published Saturday, April 13th, 2013

Test Drive: 2013 Car of the Year arrives in Chattanooga

The Tesla electric car is made in California.
Staff photo by Mark Kennedy
The Tesla electric car is made in California. Staff photo by Mark Kennedy
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    The Tesla interior features a touchscreen display. Staff photo by Mark Kennedy
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FAST FACTS

Model: Tesla Model S

Exterior color: Blue Metallic

Interior color: Tan

Engine: Electric

Horsepower: 362

Fuel economy: 2.5 cents per mile (based on Tennessee electric rates)

Dealer: Tesla Motors (nearest service center, Atlanta)

Price (as tested): $90,000

The Tesla Model S has been called the most important car made in America today. Motor Trend magazine named it the 2013 Car of the Year, following on the bumper of the Chattanooga-made VW Passat in 2012.

Tesla, the California-based car company that benefited from a $465 million government stimulus loan several years ago, reportedly is turning a profit this quarter and is on track to pay back its loans early, according to news reports.

The company's stock also has bounced back after a New York Times automotive journalist last month questioned whether the company's range estimates for the zero-emissions, electric-motor S Model were overgenerous.

With prices still in the high five-figures and no dealerships nearby to offer tire kicks, Tesla Model S sightings around Chattanooga are exceedingly rare. (Local owners have had their cars shipped to their front doors.)

In fact, if you've laid eyes on one of four known Teslas in the Chattanooga area, you could have easily mistaken it for a sleek Jaguar XJ. (Hint: If the next Jaguar you see appears to have a Tennessee Titans-style "T" on its grille, it might be a Tesla S.)

That's what made it so jaw-dropping when I pulled into a parking lot in a medical complex off Gunbarrel Road earlier this week and saw two -- yes, two -- blue metallic Tesla S Models parked side-by-side.

One belongs to Mark Elam, a Chattanooga physician, and the other to Robin Brady, a local optometrist. Elam and Brady have bonded over their blue beauties. The day we met they were discussing floor mat options and sun-roof lubricant.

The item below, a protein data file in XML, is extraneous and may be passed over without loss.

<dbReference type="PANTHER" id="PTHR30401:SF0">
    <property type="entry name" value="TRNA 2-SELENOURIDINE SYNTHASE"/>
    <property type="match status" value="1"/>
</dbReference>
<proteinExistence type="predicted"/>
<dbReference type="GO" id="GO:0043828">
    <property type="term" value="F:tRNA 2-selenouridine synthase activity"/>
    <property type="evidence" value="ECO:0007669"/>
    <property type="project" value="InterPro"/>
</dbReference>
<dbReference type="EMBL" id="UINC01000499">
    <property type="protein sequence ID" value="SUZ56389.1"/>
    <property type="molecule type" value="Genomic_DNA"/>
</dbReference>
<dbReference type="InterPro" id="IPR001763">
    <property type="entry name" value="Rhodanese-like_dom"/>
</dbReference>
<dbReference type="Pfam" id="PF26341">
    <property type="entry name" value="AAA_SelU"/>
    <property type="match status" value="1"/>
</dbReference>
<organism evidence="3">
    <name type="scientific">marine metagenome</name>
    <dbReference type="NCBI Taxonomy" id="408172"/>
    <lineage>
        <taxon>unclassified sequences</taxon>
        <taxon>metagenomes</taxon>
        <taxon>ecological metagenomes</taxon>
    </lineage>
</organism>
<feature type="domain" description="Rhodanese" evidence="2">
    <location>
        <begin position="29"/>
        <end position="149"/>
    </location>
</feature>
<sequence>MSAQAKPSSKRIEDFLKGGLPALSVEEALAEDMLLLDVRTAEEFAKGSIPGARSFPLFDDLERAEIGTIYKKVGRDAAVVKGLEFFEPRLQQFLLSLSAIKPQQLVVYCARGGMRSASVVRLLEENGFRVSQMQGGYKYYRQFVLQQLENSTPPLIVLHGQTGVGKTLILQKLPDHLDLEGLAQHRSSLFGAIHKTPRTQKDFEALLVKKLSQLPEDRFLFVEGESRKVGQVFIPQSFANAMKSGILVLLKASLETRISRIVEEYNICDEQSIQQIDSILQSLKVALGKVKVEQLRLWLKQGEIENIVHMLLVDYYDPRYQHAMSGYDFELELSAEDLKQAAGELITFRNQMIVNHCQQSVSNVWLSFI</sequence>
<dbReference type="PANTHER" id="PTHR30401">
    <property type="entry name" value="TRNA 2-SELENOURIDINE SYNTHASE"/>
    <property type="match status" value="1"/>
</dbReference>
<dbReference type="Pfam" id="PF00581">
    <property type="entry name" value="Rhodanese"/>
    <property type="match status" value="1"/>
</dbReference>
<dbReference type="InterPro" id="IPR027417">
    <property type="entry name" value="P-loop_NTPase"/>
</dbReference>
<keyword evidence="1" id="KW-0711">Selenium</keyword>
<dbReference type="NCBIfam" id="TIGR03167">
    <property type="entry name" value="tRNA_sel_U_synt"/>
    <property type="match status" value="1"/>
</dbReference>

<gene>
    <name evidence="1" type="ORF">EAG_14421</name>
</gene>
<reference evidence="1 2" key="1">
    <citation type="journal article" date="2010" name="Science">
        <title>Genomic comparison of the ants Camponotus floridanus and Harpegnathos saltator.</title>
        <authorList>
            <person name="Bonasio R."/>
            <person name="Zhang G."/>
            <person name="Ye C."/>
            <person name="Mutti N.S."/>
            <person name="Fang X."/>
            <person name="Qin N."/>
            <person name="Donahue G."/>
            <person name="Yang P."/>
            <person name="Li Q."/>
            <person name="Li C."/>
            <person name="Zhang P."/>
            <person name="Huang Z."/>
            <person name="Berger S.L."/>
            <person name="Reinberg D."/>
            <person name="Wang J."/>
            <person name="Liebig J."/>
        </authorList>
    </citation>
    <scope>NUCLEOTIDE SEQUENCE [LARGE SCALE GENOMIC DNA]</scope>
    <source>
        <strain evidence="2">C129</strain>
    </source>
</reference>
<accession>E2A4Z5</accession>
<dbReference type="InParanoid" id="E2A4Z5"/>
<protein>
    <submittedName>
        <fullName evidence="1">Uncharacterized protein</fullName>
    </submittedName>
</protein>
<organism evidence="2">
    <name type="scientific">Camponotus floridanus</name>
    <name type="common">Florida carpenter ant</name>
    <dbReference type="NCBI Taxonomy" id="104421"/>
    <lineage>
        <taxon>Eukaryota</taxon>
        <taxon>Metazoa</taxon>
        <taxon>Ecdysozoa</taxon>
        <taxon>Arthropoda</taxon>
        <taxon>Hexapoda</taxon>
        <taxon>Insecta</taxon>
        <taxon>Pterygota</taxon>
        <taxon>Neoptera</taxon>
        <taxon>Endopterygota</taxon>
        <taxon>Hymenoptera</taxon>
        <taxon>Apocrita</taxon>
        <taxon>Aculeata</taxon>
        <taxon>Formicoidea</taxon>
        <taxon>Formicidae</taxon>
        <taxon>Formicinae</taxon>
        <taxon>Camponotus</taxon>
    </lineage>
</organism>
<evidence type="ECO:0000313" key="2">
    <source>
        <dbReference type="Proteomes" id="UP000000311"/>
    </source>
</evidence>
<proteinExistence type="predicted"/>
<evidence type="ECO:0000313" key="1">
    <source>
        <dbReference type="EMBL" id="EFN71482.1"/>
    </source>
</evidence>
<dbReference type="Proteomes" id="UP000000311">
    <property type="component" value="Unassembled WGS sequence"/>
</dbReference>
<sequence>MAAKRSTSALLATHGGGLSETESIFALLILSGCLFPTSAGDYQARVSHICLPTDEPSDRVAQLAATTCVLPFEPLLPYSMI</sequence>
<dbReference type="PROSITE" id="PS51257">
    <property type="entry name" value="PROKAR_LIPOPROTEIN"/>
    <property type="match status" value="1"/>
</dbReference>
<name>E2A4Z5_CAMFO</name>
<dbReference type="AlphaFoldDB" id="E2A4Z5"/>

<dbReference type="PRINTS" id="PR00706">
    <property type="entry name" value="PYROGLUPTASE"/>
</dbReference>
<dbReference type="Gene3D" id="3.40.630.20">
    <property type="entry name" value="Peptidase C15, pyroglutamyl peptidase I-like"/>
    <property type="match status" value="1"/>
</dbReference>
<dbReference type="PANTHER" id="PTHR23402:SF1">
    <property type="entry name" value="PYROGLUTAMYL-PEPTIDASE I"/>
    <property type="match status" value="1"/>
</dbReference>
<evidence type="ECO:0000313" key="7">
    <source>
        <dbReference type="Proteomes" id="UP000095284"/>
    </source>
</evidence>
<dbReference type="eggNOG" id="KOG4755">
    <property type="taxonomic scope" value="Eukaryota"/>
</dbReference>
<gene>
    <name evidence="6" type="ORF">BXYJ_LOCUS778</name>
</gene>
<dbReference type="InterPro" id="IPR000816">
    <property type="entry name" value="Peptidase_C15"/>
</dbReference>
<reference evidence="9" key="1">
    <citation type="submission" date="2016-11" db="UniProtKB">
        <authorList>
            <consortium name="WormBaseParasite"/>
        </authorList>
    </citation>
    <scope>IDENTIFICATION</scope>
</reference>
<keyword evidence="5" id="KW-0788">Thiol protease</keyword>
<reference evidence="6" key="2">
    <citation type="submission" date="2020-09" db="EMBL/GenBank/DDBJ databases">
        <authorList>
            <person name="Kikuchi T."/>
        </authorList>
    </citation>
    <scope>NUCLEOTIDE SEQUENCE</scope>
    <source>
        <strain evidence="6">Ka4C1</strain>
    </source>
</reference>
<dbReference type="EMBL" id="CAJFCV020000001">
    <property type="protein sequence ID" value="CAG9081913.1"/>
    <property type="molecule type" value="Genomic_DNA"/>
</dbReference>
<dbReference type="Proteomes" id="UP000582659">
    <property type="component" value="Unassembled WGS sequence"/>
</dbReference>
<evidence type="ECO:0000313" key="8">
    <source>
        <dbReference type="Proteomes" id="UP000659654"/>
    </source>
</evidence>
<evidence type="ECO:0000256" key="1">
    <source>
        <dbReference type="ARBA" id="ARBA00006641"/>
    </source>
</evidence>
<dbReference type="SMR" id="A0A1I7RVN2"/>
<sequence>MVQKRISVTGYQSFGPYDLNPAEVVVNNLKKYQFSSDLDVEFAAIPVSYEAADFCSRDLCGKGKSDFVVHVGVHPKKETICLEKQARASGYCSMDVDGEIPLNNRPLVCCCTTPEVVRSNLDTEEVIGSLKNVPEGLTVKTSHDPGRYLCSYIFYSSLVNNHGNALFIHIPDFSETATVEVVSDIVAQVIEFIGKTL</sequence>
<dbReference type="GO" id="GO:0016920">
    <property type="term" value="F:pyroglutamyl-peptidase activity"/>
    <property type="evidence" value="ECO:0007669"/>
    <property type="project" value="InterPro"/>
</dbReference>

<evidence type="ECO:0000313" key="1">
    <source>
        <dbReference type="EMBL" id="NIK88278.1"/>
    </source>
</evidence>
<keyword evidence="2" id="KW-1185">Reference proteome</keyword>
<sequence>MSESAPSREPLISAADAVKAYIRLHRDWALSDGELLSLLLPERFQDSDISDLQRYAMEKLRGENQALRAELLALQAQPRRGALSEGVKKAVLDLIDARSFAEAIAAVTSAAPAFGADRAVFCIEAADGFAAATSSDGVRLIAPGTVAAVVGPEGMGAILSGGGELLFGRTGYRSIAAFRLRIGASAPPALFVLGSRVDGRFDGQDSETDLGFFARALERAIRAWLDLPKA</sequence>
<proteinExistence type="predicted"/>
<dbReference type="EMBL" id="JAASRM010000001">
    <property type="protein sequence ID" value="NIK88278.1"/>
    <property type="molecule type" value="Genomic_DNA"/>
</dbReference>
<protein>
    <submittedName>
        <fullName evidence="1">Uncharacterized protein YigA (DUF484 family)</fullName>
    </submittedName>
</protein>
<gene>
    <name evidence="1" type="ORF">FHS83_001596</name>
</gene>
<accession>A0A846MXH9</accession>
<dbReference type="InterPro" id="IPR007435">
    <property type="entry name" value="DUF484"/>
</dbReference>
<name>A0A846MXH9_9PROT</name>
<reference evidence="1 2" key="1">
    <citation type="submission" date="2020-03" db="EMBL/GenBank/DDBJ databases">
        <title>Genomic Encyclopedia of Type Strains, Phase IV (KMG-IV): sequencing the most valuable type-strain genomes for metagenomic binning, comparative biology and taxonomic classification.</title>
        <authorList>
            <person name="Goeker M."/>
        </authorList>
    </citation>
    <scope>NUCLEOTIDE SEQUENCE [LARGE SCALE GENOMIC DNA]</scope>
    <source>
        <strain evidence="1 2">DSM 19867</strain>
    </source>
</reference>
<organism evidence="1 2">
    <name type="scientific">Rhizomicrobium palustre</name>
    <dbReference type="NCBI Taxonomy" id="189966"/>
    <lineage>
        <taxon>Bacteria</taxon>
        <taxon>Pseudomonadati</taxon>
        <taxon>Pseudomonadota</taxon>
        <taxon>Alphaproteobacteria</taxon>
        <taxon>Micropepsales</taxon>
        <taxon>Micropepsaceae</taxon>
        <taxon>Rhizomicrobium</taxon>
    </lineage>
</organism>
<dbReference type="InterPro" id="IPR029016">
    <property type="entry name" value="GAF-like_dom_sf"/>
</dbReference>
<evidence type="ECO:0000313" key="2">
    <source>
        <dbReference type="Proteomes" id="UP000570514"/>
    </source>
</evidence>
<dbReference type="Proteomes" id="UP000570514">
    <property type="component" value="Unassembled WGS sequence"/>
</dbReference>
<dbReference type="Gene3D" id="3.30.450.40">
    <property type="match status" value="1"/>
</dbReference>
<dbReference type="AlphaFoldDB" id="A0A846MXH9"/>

Early adopters like these two tend to be exuberant owners. Thus, when I asked them each what they like best about their Teslas they both answered (independently): "Everything."

Pin them down and it's the otherworldly torque that propels the car zero-to-60 in about five seconds that really gets their raves. And after driving Elam's Tesla, it indeed feels like the hand of God is in the small of your back flinging you forward.

STYLING AND COMFORT

The Tesla S is long, low-slung and surprisingly practical as a family sedan. I spent a few minutes in the back seat, where there's plenty of room for kids or adults. Storage is also a plus, as the Tesla S not only has an ample rear cargo area under its hatch but also a second storage area under the hood that the local owners have dubbed a "frunk" -- for "front trunk." Total storage capacity is about 63 cubic feet, or comparable to a small SUV.

Unencumbered by the contours of a traditional internal combustion engine and chassis, the hood of the Tesla is low and blends into a bullet-shaped front facia. With a nicely rounded rump and bulging fender-wells, the car looks athletic and fast -- which it is. In naming it 2013 Car of the Year, Motor Trend called the Tesla S half sports car, half Rolls-Royce.

Interestingly, the Tesla has a curb weight of about 4,700 pounds, or roughly the same as a four-wheel-drive Ford Explorer. (Yikes.) That it still has such amazing torque is an engineering wonder.

Brady, one of the local Tesla S owners, points out that it has the weight distribution of a skateboard, since the heavy lithium ion battery pack essentially forms the floor of the car. The electric motor is located between the rear wheels.